First type approval of aluminium cables and connectors now in place

The shipping industry is observing that copper cables are being replaced with aluminium cables. The cost and weight savings can be significant – together with easier installation and lower fuel costs. To support its customers, DNV GL has developed the first type approval scheme for the use of aluminium cables and their connectors on board vessels.

Aluminium cable

Relevant for ship owners and managers, yards, suppliers, design offices and flag states.


Traditionally, power cables for marine use have been made with copper. Copper is an ideal electrical conductor, but the price of copper has been rising sharply over the last decades, adding costs to the maritime industry. Today, the price of aluminium is roughly one third of the copper price. At the same time, electric propulsion, batteries and hybrid solutions are becoming more widespread in shipping. This is increasing the demand for more economical power cables.

Properties and benefits

Aluminium’s lower conductivity means that a thicker cable is required, but this is compensated for by an overall lower weight. For example, a typical offshore support vessel may have 60 tonnes of large copper cables installed. If these were replaced with aluminium, the weight would be reduced to less than 30 tonnes. Even with the price of special high-quality terminations factored in, the overall estimated saving from switching to aluminium from copper may be more than 50 per cent.

Lighter cables also result in easier installation for the ship builder, further savings on cable trays, less strain on workers and reduced transport costs. Finally, a vessel with aluminium rather than copper cables is lighter and more fuel efficient – resulting in lower operational costs over the vessel’s lifetime.

On a fast ferry where several tonnes of copper weight could be replaced with increased cargo capacity, this would generate added revenue on every trip. Or, alternatively, the weight savings would result in reduced fuel consumption, reduced cost and lower emissions.

Testing and possible issues

The use of aluminium cables has been tested for the past three years in a pilot installation onboard the Olympic Subsea owned and managed, Olympic Artemis, a multipurpose offshore support vessel. The cables have been used to supply power to one of the vessel’s thrusters.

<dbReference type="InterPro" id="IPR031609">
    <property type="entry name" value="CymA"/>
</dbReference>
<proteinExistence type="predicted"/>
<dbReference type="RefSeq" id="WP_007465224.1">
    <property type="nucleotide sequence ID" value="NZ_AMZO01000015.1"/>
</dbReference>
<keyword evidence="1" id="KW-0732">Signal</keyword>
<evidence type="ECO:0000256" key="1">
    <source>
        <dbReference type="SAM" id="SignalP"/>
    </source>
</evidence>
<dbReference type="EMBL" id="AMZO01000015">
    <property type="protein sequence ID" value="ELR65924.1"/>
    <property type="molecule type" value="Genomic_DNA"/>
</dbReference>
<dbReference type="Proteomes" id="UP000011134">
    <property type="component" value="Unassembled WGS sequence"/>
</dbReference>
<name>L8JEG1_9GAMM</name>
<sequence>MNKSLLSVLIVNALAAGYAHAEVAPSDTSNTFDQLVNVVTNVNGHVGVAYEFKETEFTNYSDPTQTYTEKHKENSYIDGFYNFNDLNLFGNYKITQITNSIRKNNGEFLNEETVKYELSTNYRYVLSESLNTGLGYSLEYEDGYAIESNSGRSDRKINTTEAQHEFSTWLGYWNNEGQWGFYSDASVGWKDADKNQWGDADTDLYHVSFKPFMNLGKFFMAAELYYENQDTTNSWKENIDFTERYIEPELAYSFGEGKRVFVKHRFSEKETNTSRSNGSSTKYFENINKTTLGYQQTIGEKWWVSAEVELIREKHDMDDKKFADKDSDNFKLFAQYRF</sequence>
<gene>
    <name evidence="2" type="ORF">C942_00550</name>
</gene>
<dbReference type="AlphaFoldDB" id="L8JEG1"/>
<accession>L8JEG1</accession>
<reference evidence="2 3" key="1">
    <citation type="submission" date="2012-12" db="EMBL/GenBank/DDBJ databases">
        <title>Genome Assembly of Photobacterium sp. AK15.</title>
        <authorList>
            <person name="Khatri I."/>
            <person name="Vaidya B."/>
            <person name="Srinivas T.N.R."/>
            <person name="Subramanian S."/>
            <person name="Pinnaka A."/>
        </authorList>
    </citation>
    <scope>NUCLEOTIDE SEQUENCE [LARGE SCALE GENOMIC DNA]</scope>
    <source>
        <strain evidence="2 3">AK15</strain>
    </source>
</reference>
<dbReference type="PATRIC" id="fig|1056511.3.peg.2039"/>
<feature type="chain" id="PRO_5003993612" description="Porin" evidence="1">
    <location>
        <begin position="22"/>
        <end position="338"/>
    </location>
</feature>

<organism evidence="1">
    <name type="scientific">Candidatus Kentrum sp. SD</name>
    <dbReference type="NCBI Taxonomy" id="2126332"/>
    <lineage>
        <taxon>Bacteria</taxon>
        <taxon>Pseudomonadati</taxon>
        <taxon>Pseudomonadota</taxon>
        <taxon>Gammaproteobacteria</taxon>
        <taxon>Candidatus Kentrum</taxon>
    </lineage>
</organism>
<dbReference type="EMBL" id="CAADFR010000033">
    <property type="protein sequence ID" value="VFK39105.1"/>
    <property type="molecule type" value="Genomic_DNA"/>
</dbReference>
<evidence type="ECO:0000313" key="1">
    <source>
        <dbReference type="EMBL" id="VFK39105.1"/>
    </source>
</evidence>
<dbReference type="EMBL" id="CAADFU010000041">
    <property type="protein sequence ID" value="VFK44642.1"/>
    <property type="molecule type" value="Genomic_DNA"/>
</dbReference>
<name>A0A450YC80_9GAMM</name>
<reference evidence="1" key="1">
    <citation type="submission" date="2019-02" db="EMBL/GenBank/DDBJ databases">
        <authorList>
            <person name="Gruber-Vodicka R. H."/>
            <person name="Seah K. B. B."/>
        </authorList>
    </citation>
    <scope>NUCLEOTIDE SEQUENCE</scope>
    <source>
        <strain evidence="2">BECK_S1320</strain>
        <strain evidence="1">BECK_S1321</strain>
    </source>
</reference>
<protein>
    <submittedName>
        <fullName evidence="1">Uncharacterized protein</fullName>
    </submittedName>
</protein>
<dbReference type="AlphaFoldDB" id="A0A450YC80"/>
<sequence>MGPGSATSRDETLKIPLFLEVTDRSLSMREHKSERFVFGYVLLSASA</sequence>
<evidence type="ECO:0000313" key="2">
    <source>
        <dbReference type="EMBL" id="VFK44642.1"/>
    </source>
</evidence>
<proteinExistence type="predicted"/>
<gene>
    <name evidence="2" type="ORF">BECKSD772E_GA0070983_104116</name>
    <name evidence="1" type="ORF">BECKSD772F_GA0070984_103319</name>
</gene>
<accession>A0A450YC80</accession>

Recently, DNV GL experts, together with representatives from the cable manufacturer, checked the aluminium cables on board Olympic Artemis with a thermographic camera. The survey confirmed perfect connections after more than 11,000 operating hours at sea.

Aluminium has some special properties which can create potential risk for bad electrical contact: Aluminium oxide on the surface must be penetrated to make good contact. Aluminium is soft, and so-called cold flow may cause material to loosen under pressure. Both these issues have been considered and tested in the approved terminations. Furthermore, aluminium cables are intended for fixed installations only – aluminium cables are not designed for moving applications.

Until recently, DNV GL rules did not accept the use of aluminium cables on board vessels. The IEC (International Electrotechnical Commission) has not yet implemented aluminium conductors in their standards for marine cables, but are following the development.

Cables installed on ships are exposed to vibration. A salty atmosphere increases risk of corrosion. Together with our industry partners, DNV GL has carried out thorough environmental, electric and mechanical testing, including vibration and salt mist tests. This, combined with the three-year successful pilot installation on board Olympic Artemis, makes DNV GL confident that aluminium cables provide an “equivalent safety level” compared with conventional copper cables when type approved equipment is used and installed according to the instructions.


The costs for power cables can be reduced by replacing expensive copper conductors with aluminium. DNV GL recommends the consideration of aluminium cables on vessels where large power cables are needed. For installations in ships where weight is important, aluminium cables are indeed interesting due to reduced operational costs. From an HSE perspective, lighter cables mean less strain on workers installing the cables and jobs can be done faster.



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Information about installation - see page 2 on PDF document available below.

11 October 2021

IMO Maritime Safety Committee (MSC 104)

The 104th session of the IMO’s Maritime Safety Committee (MSC) was held remotely from 4 to 8 October. The requirements for watertight doors on cargo ships were harmonized, and the Japanese Quasi-Zenith Satellite System was recognized for the provision of position, navigation, and timing services. The MSC also initiated the development of a goal-based instrument for autonomous ships, and the development of guidance for remote surveys and audits.

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